Whatever truth is eventually found to be behind the purpose Ley-lines - it's certainly remains the most captivating of mysteries to solve.


#2 Cryscat

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Posted 28 May 2013 - 06:19 PM

Interesting reading. Thanks for posting. Have you read anything by Paul Devereux? He has several books out about this subject and my two favorites are "Haunted Land" and "Fairy Paths & Spirt Roads." I think in the UK, the title of the last book may be "Fairy Paths & Death Roads."

http://www.amazon.co...&qid=1369783069
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#3 Stormeye

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Posted 29 May 2013 - 10:41 AM

My brain always spins when people start talking physics Posted Image but interesting reading nonetheless. The Chinese and other cultures believe that human beings have meridians through which the life energy flows so why would this not also be the case for the earth itself? It seems to me that at least some of these tracks could be the energy system of the planet and that these various intersections or close intersections might supply some of the energy for paranormal phenomenon or might even provide the windows that John Keel talks about in his books.

As an example, I have been doing a series of experiments in etheric projection (something like astral projection but remaining on the earth plane). I do these projections blind, with just a set of coordinates and a brief look at Google Earth to give me an aerial view of the target. I've been able to describe the insides of buildings hundred of miles away and give my impressions of the energy in those places to the satisfaction of people who have been there physically. I've had some targets that I just could not get a good read on but, altogether, my results have been pretty good.

One of my target sites was a hilltop in Ohio. I had no idea why this site was chosen but, as I "landed", I saw what appeared to be a Sasquatch leaving the area (remember this is etheric, I am not visible and chances are this critter was not either, the plane is just off the physical). In addition, for no reason I could understand, I was careful not to move out of the trees, I felt that there was a threat from above. As I looked at the earth in this area, I perceived that there were several ley lines in the area and that they had a near convergence under the hill, literally creating what looked like a window or portal to me. In my report, I commented that the whole area had that "potential for high strangeness" feel to it.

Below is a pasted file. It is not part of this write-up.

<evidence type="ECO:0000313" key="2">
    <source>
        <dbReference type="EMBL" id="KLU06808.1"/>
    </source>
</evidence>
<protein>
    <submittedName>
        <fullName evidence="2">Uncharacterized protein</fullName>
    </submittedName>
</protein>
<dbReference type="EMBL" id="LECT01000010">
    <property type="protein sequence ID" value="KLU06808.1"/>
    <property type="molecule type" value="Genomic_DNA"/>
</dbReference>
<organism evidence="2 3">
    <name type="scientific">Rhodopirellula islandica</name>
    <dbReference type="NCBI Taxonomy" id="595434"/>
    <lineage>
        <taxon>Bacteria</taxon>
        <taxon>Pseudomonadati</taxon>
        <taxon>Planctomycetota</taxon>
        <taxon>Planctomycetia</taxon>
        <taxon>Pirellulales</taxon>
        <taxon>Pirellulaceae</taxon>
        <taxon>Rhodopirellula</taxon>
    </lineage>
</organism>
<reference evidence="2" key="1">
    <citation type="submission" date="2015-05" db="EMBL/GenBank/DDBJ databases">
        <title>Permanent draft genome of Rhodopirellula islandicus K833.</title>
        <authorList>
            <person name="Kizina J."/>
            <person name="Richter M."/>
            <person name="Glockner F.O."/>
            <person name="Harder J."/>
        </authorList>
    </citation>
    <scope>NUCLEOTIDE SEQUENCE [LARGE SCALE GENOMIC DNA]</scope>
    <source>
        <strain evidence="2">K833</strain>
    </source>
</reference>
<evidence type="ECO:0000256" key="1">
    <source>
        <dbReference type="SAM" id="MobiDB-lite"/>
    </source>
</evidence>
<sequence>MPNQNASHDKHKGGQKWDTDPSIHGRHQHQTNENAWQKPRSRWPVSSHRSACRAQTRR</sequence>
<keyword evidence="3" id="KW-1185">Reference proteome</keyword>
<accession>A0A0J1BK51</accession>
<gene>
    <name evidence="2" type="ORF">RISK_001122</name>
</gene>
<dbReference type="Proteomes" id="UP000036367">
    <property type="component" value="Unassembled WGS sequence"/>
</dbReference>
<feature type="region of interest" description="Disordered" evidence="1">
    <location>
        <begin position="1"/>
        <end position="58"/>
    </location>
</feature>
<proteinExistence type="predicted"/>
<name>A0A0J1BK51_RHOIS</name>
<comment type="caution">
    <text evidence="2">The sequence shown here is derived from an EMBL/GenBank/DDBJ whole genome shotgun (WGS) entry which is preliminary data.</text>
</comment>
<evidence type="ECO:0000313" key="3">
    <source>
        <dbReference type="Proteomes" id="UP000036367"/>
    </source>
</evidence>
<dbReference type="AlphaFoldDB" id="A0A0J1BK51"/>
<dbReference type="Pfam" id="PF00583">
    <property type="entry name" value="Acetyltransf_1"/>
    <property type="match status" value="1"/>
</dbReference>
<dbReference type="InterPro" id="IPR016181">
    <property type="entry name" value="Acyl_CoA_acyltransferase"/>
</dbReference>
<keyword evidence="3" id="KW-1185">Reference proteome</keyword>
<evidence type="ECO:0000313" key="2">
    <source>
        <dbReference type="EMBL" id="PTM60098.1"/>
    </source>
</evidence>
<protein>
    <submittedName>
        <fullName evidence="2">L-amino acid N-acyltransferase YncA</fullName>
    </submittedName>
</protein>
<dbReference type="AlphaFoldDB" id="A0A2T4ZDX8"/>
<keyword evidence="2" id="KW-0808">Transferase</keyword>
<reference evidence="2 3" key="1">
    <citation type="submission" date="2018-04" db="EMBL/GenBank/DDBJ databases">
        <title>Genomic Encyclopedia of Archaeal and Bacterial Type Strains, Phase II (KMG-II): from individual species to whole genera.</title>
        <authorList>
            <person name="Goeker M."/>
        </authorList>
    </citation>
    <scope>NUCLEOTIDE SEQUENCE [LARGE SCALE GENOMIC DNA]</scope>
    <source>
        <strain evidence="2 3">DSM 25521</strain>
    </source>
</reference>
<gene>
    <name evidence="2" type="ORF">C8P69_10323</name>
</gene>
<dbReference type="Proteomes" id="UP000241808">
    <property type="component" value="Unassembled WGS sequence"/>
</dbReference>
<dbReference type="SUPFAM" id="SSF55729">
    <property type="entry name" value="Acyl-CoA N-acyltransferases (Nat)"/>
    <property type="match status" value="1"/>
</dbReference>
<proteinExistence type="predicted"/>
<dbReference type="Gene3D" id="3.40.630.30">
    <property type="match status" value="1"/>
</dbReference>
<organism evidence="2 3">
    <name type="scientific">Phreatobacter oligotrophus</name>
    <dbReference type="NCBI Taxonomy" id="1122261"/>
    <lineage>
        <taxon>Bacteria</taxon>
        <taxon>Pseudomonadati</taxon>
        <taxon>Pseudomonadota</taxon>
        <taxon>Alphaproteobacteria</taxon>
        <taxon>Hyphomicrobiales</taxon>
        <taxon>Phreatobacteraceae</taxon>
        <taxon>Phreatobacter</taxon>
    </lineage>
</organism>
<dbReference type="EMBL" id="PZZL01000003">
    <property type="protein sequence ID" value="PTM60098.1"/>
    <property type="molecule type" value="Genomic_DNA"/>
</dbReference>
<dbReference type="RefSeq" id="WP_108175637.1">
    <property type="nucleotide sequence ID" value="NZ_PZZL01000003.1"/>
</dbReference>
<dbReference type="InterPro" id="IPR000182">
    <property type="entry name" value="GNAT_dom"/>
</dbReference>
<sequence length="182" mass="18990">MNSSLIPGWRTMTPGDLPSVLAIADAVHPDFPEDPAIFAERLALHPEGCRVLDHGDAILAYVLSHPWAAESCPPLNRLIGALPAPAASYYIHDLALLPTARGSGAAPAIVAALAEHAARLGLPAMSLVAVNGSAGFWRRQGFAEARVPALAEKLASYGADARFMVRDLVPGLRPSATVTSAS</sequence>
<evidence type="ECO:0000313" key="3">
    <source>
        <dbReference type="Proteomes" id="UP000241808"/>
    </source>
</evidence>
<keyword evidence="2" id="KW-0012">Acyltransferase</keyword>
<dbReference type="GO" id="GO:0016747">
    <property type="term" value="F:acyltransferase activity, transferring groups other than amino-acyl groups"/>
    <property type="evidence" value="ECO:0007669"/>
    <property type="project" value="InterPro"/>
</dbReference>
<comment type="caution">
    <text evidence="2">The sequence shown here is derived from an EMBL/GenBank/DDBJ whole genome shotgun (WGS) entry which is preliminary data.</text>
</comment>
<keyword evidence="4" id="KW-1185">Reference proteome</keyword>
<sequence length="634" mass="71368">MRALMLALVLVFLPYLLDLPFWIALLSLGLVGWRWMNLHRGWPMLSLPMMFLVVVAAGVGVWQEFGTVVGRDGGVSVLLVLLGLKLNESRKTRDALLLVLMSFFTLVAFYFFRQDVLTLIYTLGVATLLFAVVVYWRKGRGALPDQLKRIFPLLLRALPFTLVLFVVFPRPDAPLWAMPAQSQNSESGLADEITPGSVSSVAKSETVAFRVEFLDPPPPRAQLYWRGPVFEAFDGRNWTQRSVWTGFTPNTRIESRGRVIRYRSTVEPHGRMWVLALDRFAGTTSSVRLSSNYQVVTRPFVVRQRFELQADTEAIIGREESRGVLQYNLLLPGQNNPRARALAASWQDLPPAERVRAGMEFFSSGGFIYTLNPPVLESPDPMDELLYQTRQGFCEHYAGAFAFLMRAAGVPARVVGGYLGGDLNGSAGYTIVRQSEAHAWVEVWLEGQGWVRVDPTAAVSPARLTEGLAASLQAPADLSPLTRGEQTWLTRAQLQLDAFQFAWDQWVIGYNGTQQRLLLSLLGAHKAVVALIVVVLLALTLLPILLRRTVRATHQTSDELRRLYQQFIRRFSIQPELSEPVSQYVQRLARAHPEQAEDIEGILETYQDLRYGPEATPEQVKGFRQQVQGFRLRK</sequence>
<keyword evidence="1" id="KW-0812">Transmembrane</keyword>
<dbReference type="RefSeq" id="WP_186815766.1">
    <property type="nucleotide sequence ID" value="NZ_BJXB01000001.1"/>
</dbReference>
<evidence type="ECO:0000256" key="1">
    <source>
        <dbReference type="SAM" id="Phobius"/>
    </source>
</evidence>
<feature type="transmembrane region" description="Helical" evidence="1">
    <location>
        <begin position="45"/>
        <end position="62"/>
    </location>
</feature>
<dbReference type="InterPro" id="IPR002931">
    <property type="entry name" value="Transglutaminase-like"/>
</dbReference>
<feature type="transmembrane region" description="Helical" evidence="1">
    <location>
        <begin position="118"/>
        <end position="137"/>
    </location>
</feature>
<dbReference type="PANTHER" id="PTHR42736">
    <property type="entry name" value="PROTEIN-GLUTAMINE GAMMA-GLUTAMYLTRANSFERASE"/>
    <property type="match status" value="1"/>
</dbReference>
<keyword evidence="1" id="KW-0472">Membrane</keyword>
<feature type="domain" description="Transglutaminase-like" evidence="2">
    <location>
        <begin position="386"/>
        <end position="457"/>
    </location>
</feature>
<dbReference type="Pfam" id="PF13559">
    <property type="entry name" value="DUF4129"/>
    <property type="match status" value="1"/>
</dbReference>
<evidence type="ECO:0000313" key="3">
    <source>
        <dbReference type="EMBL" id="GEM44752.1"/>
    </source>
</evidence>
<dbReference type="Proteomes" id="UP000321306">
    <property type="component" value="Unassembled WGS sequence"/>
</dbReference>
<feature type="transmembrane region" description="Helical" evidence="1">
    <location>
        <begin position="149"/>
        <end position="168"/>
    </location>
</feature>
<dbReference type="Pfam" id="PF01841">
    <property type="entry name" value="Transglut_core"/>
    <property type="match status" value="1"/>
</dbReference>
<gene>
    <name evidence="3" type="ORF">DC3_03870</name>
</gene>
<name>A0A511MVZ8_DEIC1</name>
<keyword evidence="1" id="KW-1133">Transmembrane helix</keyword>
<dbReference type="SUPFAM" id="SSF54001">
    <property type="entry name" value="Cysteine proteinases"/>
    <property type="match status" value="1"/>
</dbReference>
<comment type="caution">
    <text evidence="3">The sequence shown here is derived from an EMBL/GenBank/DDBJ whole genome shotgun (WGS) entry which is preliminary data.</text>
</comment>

The individual who gave me this target almost laughed when he read my report (I check in before I am told anything about the target area). This hilltop is in a "hot zone" for Sasquatch sighting in Ohio and there have been a number of UFO reports (the threat from above) from the area centering on this hill. He had not heard of other strangeness but found it telling that I would pick up on the two things that definitely had occurred in the area.

So, I, too, find this idea of ley lines fascinating, if only from a personal perspective.

#4 TheresaRHPS

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Posted 09 June 2013 - 04:33 AM

I've always been only mildly interested in the subject of ley lines, mostly because there's never really been a lot of good information about them concerning the United States. However, I recently upped the interest a bit when researcher Fiona Broome offered the Kindle edition of her ley line book for free for a limited time. Basically, the book is a guide to plot out points of interest (anything from haunted sites, UFO sightings, cryptid sightings, murders, etc.) on a map and see if they fall along any discernable lines. I practiced by plotting out the locations of stops on our haunted history tours...and found out that one house in particular falls right at the junction of two pretty prominent lines. One of those lines actually extends into Pt. Pleasant, WV--Mothman Country. Unfortunately, its not like I could really PROVE any substance to these lines...it might just be that more "haunted" locations follow these two lines because both lines fall pretty in sync with historic roads, and the largest concentration of "historic" homes in the area falls along these oldest sections, lol.

Still, its a pretty neat subject, and one that I'd like to read up a little more on.